Church and State

Bill Roggio reports that the party of Prime Minister Miliki has changed its name and a key element of its platform from the Qom School to the Najaf school of Shia Islam:

On the political front, the Islamic Revolution in Iraq (SCIRI), the largest Shia political party, has changed its name and shifted its center of political and religious support from the Qom school of thought, led by the Iranian Ayatollah in Iran, to the Najaf school of thought, led by Grand Ayatollah Ali al-Sistani. This would “mark a shift from SCIRI’s current platform, which says the group gets its guidance from the religious establishment of Welayat al Faqih, led by the Supreme Leader Ayatollah Ali Khamenei in Iran,” Reuters reported on Friday.
SCIRI has renamed itself the Supreme Islamic Iraqi Council, dropping the “Revolution” from the name. While the source stated the name change was due to Saddam’s overthrow, the change is far more significant. The term revolution is closely associated with Ayatollah Khomeini’s rise to power in 1979 and the radical change Khomeini introduced in Shia politics.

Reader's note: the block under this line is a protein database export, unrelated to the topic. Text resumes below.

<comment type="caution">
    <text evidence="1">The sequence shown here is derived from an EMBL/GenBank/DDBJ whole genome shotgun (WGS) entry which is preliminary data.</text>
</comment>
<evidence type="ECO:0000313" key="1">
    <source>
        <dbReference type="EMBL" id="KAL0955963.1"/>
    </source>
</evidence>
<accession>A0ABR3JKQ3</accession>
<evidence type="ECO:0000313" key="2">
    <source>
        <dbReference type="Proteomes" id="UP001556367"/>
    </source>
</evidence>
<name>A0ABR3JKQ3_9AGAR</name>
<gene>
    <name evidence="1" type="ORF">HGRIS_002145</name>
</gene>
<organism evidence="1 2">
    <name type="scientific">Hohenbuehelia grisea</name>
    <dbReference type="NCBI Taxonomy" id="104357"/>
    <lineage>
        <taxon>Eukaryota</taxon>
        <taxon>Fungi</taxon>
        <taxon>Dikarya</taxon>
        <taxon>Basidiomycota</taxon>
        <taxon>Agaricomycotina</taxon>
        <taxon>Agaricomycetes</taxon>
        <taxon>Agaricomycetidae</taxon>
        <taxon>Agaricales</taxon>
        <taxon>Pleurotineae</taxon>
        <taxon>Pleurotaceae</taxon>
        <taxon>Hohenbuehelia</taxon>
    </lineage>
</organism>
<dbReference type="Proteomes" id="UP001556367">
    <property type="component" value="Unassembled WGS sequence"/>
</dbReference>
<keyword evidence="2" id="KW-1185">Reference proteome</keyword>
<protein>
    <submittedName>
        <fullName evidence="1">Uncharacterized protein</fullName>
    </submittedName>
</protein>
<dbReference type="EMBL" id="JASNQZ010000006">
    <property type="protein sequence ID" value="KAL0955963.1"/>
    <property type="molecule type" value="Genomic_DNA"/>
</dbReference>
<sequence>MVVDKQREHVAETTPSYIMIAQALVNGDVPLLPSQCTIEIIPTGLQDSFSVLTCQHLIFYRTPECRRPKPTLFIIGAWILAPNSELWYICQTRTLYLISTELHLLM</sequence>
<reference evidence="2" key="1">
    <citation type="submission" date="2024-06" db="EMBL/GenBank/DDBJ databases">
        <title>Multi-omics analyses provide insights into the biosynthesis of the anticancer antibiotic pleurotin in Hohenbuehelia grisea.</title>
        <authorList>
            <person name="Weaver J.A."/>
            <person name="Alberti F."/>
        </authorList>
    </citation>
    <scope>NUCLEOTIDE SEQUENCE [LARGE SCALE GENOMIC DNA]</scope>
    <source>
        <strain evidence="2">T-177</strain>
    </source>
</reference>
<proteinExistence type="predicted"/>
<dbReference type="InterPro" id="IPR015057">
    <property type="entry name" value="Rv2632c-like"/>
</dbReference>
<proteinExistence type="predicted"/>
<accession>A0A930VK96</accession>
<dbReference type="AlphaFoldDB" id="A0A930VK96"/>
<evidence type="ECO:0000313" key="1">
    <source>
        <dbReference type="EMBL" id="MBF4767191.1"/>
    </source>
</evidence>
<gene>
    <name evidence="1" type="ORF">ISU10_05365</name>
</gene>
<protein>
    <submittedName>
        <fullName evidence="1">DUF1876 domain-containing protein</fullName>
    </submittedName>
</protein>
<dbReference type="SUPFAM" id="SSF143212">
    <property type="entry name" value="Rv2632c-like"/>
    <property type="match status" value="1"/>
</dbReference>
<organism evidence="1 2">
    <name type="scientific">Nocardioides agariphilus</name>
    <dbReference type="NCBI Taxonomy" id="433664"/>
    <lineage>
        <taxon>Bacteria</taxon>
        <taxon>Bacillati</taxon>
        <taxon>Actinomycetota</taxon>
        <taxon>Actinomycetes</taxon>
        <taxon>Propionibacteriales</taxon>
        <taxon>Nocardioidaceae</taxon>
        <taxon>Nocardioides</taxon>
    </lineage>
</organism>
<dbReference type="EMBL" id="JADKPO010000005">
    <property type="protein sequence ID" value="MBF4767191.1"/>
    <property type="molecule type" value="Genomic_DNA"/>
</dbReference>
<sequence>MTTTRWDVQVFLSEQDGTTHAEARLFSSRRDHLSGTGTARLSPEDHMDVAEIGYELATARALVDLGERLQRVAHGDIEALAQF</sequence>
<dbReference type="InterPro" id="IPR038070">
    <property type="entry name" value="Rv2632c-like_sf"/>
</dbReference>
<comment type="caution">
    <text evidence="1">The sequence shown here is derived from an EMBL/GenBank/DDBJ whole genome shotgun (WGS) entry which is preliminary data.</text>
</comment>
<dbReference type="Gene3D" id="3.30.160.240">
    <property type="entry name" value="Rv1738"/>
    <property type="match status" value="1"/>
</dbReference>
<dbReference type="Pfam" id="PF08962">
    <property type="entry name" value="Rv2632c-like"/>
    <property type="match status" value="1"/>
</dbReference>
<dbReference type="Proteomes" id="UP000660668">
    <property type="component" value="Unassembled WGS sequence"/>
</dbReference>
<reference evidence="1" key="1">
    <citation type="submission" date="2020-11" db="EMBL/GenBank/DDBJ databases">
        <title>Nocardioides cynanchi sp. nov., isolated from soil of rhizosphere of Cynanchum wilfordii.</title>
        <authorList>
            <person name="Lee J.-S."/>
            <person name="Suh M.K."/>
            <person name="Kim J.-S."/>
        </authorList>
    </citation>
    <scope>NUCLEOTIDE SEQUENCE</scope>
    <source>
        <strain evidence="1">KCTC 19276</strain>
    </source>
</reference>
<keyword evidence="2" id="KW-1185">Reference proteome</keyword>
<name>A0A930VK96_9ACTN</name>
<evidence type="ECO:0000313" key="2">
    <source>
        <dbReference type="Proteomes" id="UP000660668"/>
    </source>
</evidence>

The critical difference from my perspective between the two schools is that the Qom school teaches the primacy of religion over government and therefore encourages Mullahs to be directly involved in politics and government. Hence the ‘mullocracy’ in Iran. The Najaf school teaches that government is the province of politicians and Mullahs should not directly involve themselves in politics. That is why, for example, Grand Ayatollah Sistani, who is the head of the Najaf School, strongly urged Iraqi Shiites to vote in the Iraqi elections but discouraged Mullahs from running for office. Likewise when he was asked if Iraq should be partitioned he said that it was not up to him but a matter for the politicians to decide.

This attitude contrasts sharply with the totalitarianism of the Iranian Mullahs or Sadr, their main adherent in Iraq. The Najaf school’s attitude allows separate roles for church and state which opens the way to a balance between the two where government can focus on modern concerns such as economic development, infrastructure, or foreign policy separate from religion. In Iran the state is subordinated to the concerns of religion and ends up being an enforcer of religious orthodoxy. In this Boston Globe piece Ann Barnard reports changing attitudes among merchants in Iran: